If you find that your go-to response when you get bad news or are feeling down is to hit the mall, you're probably an emotional spender.
How to stop emotional spending
Emotions are powerful, and it can be really hard to suppress the impulse to buy. You need to give yourself a bit of leeway, so efforts to give up emotional spending don't become another source of stress: To start, take a good look at your budget and set aside some cash you can afford to splurge on yourself guilt-free. "You're much less likely to make big impulse purchases if you allow yourself some smaller discretionary spending," writes Wisebread.
You still need to work on your emotional spending problem, as you're probably going to have a hard time sticking to your splurge budget if you can't get your emotions under control. Some suggestions to stop emotional spending from Investopedia: Make a rule against impulse buys. Limit the advertising you're exposed to. Don't put yourself into situations where you're tempted to spend, and look for different responses to stress.
How can you avoid situations where you're tempted to spend?
Never go into stores when you're feeling worried, stressed or sad. Stores are set up to make you want to buy more stuff, and it's more likely you'll give into temptation if your guard is down.
If you really need an item, shop online and search only for what you need instead of browsing the whole website. Consider keeping a master list of stuff you actually need, so you won't confuse needs with wants.
Hitting the mall? Leave your credit cards at home and bring only a limited amount of cash. And don't be tricked into buying because of sales. Even if something is cheap, it's a waste of money if you don't actually need it.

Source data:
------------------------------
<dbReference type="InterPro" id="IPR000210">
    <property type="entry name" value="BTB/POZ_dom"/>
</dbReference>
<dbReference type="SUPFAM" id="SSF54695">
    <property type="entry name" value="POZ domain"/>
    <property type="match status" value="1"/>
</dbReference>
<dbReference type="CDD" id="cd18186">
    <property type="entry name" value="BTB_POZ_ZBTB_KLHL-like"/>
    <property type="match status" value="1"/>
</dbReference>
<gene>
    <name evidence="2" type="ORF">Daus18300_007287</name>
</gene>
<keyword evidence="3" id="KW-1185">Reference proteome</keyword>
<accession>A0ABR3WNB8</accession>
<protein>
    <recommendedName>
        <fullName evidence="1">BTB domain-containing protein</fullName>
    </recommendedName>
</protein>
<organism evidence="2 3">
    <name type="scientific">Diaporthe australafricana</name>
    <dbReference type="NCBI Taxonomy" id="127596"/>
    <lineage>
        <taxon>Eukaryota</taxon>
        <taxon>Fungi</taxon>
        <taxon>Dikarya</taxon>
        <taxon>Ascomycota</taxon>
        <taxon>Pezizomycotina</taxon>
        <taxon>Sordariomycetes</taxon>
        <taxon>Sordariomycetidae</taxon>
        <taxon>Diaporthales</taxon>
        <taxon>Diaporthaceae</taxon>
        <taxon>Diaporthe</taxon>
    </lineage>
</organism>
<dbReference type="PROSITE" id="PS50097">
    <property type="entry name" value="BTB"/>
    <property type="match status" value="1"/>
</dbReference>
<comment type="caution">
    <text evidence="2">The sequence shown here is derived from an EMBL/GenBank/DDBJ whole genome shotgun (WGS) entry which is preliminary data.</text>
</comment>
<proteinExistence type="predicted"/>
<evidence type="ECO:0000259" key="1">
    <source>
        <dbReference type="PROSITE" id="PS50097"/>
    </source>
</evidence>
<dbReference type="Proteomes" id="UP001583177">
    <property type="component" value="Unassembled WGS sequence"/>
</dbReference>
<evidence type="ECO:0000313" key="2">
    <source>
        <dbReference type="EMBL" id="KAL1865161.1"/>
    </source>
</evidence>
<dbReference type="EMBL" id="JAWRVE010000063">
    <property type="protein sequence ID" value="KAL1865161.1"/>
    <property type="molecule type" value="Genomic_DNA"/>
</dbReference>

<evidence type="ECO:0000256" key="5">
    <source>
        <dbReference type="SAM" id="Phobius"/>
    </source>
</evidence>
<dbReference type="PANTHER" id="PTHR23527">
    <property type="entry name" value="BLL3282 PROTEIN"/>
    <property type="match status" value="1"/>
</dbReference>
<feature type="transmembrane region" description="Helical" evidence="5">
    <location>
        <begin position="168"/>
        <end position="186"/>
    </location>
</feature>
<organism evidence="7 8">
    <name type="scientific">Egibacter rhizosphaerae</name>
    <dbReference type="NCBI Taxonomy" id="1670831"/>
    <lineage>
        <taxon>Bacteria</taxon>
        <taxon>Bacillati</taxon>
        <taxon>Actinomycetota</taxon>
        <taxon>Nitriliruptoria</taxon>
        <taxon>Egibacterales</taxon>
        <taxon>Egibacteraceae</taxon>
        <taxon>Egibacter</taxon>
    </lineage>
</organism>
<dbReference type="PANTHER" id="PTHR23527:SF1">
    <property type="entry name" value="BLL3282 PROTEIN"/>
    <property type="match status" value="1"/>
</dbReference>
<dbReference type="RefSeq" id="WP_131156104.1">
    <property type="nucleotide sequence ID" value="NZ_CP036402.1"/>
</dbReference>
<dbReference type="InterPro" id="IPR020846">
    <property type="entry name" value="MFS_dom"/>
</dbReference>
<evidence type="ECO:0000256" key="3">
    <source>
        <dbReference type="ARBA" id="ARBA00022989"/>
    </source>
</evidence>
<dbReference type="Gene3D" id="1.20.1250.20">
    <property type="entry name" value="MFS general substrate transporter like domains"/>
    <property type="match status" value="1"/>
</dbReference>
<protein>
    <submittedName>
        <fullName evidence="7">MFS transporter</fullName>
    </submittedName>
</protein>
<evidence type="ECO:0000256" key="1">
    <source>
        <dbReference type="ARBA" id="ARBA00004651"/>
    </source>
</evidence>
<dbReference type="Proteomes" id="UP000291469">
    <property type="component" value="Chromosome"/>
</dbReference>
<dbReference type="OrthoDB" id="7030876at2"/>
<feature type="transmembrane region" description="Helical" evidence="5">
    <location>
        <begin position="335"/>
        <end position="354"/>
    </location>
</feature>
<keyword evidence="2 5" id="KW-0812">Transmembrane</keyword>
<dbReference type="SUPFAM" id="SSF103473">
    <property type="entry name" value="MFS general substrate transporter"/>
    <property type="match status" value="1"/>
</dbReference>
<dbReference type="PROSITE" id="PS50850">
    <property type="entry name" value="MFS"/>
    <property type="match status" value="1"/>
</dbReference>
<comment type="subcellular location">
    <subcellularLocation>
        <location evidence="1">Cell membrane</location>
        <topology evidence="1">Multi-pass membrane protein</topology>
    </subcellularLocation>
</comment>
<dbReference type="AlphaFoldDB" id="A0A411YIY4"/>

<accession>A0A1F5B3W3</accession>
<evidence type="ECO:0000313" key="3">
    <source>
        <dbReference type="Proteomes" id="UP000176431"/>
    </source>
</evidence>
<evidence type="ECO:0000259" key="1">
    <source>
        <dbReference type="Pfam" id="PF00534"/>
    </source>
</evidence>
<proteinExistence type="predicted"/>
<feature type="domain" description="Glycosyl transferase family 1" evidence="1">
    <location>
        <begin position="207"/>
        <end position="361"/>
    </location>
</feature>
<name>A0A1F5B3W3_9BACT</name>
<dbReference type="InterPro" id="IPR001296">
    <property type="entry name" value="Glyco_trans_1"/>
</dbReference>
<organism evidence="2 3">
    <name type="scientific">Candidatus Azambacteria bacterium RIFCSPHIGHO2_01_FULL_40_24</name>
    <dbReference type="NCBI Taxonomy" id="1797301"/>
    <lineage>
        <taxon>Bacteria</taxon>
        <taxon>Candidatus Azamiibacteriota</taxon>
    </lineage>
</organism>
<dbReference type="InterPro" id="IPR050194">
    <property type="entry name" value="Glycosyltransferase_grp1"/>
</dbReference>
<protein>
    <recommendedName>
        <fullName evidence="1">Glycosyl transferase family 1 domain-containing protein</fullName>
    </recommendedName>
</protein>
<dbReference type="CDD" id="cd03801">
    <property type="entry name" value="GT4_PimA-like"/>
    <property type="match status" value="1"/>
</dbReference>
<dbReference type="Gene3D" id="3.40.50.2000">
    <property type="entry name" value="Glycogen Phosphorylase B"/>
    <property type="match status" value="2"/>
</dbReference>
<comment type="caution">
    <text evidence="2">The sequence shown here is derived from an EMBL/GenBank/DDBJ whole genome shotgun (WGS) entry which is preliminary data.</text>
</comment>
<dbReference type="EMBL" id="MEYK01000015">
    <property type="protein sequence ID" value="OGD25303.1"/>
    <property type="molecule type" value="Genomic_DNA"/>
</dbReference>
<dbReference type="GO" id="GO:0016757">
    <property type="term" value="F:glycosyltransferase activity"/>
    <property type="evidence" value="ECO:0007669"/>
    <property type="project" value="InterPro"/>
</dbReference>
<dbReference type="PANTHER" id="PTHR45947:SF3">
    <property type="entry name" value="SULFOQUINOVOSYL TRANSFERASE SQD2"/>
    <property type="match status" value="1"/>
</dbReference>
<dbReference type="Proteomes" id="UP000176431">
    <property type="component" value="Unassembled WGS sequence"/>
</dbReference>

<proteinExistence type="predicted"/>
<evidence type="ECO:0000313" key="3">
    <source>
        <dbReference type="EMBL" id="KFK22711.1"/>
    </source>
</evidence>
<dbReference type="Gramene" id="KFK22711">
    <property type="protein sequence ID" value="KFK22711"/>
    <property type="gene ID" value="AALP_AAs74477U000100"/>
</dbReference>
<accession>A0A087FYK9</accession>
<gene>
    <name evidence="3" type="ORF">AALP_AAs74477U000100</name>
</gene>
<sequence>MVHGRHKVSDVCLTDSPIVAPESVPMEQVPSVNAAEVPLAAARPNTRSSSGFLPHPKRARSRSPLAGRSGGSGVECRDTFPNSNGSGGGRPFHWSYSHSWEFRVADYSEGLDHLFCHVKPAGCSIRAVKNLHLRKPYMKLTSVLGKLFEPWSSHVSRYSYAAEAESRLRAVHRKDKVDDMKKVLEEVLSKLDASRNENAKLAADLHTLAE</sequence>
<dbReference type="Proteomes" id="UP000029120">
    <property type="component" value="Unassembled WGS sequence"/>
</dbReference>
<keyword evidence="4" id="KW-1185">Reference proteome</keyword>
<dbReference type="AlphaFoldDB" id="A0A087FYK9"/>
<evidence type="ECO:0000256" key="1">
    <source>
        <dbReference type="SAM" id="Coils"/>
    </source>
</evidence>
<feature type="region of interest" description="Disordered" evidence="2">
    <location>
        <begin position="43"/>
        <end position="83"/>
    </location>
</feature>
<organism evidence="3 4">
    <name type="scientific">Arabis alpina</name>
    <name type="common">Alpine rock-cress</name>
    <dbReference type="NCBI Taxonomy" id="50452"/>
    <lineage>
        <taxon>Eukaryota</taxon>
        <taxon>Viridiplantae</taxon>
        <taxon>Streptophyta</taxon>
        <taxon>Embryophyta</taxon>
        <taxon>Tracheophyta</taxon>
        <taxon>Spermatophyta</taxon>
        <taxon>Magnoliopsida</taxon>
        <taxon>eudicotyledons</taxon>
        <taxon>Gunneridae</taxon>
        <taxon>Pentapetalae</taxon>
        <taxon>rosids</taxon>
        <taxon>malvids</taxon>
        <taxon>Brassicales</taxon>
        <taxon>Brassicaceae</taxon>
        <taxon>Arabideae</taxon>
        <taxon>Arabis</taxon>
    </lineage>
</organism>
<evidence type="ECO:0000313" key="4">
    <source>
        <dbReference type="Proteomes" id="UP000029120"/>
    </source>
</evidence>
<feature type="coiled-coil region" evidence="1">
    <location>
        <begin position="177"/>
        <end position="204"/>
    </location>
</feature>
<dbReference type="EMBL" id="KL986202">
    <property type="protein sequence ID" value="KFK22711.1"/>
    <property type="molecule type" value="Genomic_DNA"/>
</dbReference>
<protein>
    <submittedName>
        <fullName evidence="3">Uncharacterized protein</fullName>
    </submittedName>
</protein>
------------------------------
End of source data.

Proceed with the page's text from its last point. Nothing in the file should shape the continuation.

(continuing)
Even just not shopping when you're hungry could help: Research suggests hunger prompts you to overspend — even on non-food items.
"It's probably better to feed yourself before any type of shopping, whether you're going on an actual shopping trip or shopping online," Alison Jing Xu, an assistant professor of marketing at University of Minnesota, told Smithsonian magazine. "If you're really hungry, you'd better think twice before purchasing any items at all, or you might regret those purchases later."
Xu and a team of researchers scanned receipts of 81 department store shoppers and asked those shoppers how hungry they were. Even when controlling for mood and shopping time, hungry shoppers spent up to 60% more than shoppers who weren't craving food. Hunger makes you more acquisitive; you want something to satisfy you, even if it isn't food.
Another key tip to stop spending emotionally: Recognize the triggers that cause you to buy. Hammel identified common triggers for Vanderbilt University, including childhood trauma that has an unconscious impact on buying choices and feeling like your friends will value you less if you can't afford to keep up with their spending.
If you're worried, depressed or overwhelmed and your first impulse is to start buying, train yourself to respond in a different way. Whenever you feel the need to shop, go for a walk or call a friend instead. Be careful about going shopping with friends though, especially enablers or fellow emotional spenders. Make your most frugal friend your go-to shopping buddy.
As for the friend that always says, "Hey, that's cute, why don't you get it"? Plan a different way to spend time together.
You can also curb impulse purchases by making a 24-hour rule for yourself: Set an item aside and promise yourself you can come back for it in a day.